(July 18, 1960 - living) U.K.
Documentary writer, producer and director
Born in Great Britain, Bailey attended graduate film school in the U.S. at New York University, where he met his life and business partner Barbato. The pair dropped out of school to form their production company World of Wonder in 1990; they also performed as a tongue-in-cheek musical duo called the Pop Tarts. Bailey and Barbato turned to filmmaking in earnest, however, when they decided to amuse themselves by editing together choice clips from New York City's racy and bizarre public access cable TV shows, and turned it into the British TV series Manhattan Cable.
Though New York remained a source of creative inspiration, Bailey and Barbato moved to Los Angeles in the mid-'90s. They began to attract serious attention as documentary directors with the Emmy-winning Cinemax program Party Monster, about the strange life and ignominious downfall of New York club kid-turned-murderer Michael Alig. Adding Los Angeles subjects to their repertoire, Bailey and Barbato also produced Juror Number 5: 58 Days of Duty on the O.J. Simpson Civil Trial, and garnered accolades again for the Cinemax documentary 101 Rent Boys, about 101 male hustlers who work L.A.'s Santa Monica Boulevard.
Bailey and Barbato that same year made the fond yet humorous documentary The Eyes of Tammy Faye. Impressed by Tammy Faye Bakker when they met with her about a possible TV project, Bailey and Barbato decided to make a feature documentary about her instead. Gaining access to Tammy Faye's circle, as well as Tammy Faye herself, The Eyes of Tammy Faye showed that the title subject was more than her infamous makeup sense and tarnished image as the equally greedy wife of fallen PTL leader Bakker.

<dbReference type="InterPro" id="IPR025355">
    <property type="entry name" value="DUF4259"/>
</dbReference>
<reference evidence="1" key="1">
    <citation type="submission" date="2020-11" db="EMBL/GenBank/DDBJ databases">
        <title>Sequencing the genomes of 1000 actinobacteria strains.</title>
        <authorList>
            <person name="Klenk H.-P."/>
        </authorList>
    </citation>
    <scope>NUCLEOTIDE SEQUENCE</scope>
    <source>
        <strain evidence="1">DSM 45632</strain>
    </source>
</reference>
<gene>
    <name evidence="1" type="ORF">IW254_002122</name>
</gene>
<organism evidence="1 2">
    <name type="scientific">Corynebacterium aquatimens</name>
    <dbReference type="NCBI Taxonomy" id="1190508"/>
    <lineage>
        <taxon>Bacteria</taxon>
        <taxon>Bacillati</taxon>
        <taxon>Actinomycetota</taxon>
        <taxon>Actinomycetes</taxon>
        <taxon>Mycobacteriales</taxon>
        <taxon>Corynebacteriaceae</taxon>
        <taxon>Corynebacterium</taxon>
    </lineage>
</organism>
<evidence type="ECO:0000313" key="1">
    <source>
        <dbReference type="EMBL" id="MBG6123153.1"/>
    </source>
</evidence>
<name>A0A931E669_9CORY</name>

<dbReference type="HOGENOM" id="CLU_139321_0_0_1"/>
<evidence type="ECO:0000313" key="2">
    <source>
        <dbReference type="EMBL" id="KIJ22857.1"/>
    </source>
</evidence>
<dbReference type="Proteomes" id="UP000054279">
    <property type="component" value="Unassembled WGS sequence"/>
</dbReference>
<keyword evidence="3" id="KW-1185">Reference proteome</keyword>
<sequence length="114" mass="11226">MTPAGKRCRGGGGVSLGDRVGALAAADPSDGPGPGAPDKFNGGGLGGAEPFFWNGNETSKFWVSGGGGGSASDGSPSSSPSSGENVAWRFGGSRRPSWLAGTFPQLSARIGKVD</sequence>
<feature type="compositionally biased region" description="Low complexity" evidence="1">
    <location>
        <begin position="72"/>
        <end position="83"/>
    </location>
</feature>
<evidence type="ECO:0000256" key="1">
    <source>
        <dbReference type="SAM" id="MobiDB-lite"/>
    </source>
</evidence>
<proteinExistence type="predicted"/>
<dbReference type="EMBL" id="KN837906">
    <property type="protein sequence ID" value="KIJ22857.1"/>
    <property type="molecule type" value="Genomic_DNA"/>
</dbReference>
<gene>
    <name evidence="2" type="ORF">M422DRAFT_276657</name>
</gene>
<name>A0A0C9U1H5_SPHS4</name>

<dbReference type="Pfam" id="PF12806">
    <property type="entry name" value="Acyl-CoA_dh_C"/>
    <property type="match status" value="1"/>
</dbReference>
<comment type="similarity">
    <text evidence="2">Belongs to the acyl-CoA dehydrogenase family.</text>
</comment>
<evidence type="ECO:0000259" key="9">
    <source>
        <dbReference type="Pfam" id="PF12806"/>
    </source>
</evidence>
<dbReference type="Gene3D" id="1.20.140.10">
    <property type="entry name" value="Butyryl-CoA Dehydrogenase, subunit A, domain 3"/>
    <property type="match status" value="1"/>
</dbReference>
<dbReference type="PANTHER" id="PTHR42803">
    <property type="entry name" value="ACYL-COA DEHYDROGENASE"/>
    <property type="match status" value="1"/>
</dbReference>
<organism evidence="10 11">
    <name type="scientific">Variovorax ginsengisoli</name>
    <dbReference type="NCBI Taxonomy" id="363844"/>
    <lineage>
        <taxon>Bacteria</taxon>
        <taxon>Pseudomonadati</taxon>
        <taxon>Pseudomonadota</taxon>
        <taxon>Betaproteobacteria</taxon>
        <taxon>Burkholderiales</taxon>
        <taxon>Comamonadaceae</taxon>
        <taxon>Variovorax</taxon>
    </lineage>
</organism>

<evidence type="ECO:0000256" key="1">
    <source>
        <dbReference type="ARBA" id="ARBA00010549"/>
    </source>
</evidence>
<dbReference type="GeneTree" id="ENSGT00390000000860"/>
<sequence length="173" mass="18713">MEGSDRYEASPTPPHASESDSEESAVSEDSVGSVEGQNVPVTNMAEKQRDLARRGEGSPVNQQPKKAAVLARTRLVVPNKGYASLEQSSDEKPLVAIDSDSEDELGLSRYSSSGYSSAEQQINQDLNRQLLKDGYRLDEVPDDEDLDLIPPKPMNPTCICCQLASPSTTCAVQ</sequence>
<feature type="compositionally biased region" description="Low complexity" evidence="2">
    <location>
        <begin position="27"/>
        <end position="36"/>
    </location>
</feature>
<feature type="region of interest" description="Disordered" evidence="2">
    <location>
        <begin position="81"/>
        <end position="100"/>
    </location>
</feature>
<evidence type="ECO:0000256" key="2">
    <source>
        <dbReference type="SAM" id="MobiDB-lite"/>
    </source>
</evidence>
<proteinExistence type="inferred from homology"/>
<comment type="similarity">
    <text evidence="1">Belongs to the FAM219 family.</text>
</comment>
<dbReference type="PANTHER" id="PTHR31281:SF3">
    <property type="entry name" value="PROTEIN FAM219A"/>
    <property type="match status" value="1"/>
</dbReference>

Bailey and Barbato subsequently merged their focus on famous outsiders with their interest in illuminating previously little-known aspects of pop culture history with the AMC documentary Out of the Closet, Off the Screen: The William Haines Story, about the silent film star who refused to deny his homosexuality and was blackballed by the movie studios in the 1930s.
Bailey and Barbato finally tried their hands at scripted feature films with the adaptation of Party Monster in 2003. Based on their own documentary as well as fellow club kid James St. James' book Disco Bloodbath, and shot with "realistic" flair in digital video, Party Monster recreated the New York night club scene in all its jaw-dropping glory, and allowed Macaulay Culkin to lose his cherubic child-star image for good with his star turn as the floridly costumed, sexually flamboyant, drug-addled Alig.
Source: excerpts from: Lucia Bozzola, All Movie Guide
- The Eyes of Tammy Faye (1998)
- Party Monster (1998)
- Juror Number 5: 58 Days of Duty on the O.J. Simpson Civil Trial (1998)
- 101 Rent Boys (2000)
- Out of the Closet, Off the Screen: The William Haines Story (2001)
- From the Waist Down: Men, Women & Music (2001)
- Andy Warhol: The Complete Picture (2002)
- Monica in Black and White (2002)
- School's Out: The Life of a Gay High School in Texas (2003)
- Dark Roots: The Unauthorized Anna Nicole (2003)